For nearly 17 years, since the FDA black box warning about suicidality with antidepressants, our community has been quoting data that downplays this concern. We were wrong. We were deceived. Antidepressants can be lifesaving, but there really is a duty to warn. In this episode, Doctors Martha Ignaszewski and Glen Spielmans talk with us about what went on and how to talk about it with our families.
- Dr. Glen Spielmans, professor of psychology at Metropolitan State University in Saint Paul, Minnesota
- Dr. Martha Ignaszewski, staff psychiatrist at BC Children’s Hospital and a clinical instructor at the University of British Columbia
Published On: 3/1/2021
Duration: 24 minutes, 36 seconds
- "Duty to Warn? Debating Antidepressant Suicidality," The Carlat Child Psychiatry Report, Oct/Nov/Dec 2020
- Spielmans GI, Spence-Sing T, Parry P. Duty to Warn: Antidepressant Black Box Suicidality Warning Is Empirically Justified. Front Psychiatry. 2020 Feb 13;11:18. doi: 10.3389/fpsyt.2020.00018. PMID: 32116839; PMCID: PMC7031767. [Link]
- Ignaszewski MJ, Waslick B. Update on Randomized Placebo-Controlled Trials in the Past Decade for Treatment of Major Depressive Disorder in Child and Adolescent Patients: A Systematic Review. J Child Adolesc Psychopharmacol. 2018 Dec;28(10):668-675. doi: 10.1089/cap.2017.0174. Epub 2018 Jul 31. PMID: 30063169. [Link]
- Gibbons RD, Brown CH, Hur K, Marcus SM, Bhaumik DK, Erkens JA, Herings RM, Mann JJ. Early evidence on the effects of regulators' suicidality warnings on SSRI prescriptions and suicide in children and adolescents. Am J Psychiatry. 2007 Sep;164(9):1356-63. doi:" [Link]
- Gibbons RD, Brown CH, Hur K, Davis J, Mann JJ. Suicidal thoughts and behavior with antidepressant treatment: reanalysis of the randomized placebo-controlled studies of fluoxetine and venlafaxine. Arch Gen Psychiatry. 2012 Jun;69(6):580-7. doi: 10.1001/archgenpsychiatry.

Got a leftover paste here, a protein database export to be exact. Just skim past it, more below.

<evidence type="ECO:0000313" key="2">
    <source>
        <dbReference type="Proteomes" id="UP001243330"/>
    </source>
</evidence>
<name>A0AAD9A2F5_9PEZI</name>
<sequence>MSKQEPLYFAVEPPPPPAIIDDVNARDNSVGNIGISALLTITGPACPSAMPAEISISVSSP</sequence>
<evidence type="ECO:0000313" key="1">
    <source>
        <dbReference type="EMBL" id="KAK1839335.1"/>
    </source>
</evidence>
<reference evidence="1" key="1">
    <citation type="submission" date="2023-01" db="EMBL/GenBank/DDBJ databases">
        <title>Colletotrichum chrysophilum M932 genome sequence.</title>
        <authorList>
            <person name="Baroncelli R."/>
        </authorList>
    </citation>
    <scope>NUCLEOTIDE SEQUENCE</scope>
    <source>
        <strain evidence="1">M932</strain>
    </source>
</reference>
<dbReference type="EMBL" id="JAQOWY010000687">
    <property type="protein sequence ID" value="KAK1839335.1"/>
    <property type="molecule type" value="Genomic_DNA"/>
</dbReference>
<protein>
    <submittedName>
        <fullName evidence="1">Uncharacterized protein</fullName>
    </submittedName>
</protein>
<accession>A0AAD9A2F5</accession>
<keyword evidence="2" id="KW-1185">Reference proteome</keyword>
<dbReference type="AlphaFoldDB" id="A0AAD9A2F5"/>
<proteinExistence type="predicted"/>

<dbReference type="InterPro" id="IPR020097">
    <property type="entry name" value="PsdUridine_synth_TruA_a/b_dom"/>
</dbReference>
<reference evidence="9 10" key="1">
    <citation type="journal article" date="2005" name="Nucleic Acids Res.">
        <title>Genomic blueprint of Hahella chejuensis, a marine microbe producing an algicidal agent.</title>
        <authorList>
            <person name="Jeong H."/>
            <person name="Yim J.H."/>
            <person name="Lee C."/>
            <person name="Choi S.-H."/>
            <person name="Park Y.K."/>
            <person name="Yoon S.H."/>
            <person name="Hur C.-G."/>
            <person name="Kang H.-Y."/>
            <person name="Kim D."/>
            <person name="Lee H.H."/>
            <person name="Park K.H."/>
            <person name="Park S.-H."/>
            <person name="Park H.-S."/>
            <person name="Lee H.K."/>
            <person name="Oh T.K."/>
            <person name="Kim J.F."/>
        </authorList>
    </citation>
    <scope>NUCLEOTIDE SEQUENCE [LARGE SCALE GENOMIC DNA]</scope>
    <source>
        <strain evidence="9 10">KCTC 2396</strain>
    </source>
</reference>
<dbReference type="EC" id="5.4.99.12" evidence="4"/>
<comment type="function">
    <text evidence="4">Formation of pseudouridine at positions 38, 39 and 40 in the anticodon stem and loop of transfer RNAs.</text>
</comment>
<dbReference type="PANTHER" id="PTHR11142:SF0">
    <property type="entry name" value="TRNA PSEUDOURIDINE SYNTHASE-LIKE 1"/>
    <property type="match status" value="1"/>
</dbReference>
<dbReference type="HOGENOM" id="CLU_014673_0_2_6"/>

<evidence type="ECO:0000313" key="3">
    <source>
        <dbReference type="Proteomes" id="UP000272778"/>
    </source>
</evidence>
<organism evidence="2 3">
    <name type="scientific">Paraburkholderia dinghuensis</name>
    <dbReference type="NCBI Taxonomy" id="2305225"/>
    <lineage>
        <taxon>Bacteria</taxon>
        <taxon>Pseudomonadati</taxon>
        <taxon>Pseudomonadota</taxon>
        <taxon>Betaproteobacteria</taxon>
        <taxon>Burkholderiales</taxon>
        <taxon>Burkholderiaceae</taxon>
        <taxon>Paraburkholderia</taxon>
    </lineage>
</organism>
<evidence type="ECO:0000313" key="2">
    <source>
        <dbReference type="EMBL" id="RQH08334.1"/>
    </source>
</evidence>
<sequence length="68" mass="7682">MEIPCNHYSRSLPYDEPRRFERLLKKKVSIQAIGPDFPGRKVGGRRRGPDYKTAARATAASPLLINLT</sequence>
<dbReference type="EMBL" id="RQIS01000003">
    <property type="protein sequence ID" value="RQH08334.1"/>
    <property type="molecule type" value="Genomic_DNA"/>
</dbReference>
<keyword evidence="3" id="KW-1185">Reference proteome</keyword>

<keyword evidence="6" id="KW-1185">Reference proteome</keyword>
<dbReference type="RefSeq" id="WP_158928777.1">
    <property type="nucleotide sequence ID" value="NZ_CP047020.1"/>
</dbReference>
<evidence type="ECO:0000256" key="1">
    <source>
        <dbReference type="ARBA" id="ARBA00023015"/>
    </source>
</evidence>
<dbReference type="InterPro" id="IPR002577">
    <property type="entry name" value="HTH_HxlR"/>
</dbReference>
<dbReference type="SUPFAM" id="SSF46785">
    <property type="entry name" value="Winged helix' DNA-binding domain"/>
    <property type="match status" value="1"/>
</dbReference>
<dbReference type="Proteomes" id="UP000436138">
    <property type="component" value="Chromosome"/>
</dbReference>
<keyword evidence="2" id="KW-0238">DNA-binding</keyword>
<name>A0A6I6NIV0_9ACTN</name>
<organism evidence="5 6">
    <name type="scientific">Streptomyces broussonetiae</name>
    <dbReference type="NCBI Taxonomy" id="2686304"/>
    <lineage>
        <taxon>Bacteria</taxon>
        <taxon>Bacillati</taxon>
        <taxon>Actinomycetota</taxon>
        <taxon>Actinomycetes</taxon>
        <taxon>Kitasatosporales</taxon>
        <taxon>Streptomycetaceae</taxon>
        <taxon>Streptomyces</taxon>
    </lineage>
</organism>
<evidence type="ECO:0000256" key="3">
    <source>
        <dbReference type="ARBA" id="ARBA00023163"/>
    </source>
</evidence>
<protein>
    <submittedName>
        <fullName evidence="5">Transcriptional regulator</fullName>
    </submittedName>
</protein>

2011.2048. Erratum in: Arch Gen Psychiatry.2013 Aug;70(8):881. PMID: 22309973; PMCID: PMC3367101. [Link]
- Findling RL, Robb A, Bose A. Escitalopram in the treatment of adolescent depression: a randomized, double-blind, placebo-controlled extension trial. J Child Adolesc Psychopharmacol. 2013 Sep;23(7):468-80. doi: 10.1089/cap.2012.0023. PMID: 24041408; PMCID: PMC3779002. [Link]
- Healy D, Cattell D. Interface between authorship, industry and science in the domain of therapeutics. Br J Psychiatry. 2003 Jul;183:22-7. PMID: 12835239. [Link]
- Phase Five Website [Link]
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Dr. Feder: For 16 years, since the FDA black box warning about suicidality with antidepressants, our community has been quoting data that downplays this concern. We were wrong. We were deceived. Antidepressants can be lifesaving, but there really is a duty to warn. In this episode, Doctors Martha Ignazewski and Glen Speilmans talk with us about what went on and how to talk about it with our families.
Welcome to The Carlat Psychiatry Podcast.
This is a special episode from the child psychiatry team.
I’m Dr. Josh Feder, The Editor-in-Chief of The Carlat Child Psychiatry Report and co-author of The Child Medication Fact Book for Psychiatric Practice.
Mara: And I’m Mara Goverman, a Licensed Clinical Social Worker in Southern California with a private practice.
I’m also a regional director at Positive Development Institute.
Dr. Feder: So let’s get right into it. The sound we’re using from this episode is an interview I did with Dr. Martha Ignaszewski, staff psychiatrist at BC Children’s Hospital and a clinical instructor at the University of British Columbia, and Dr. Glen Spielmans, a professor of psychology at Metropolitan State University in Saint Paul, Minnesota. Glen started by giving us the background.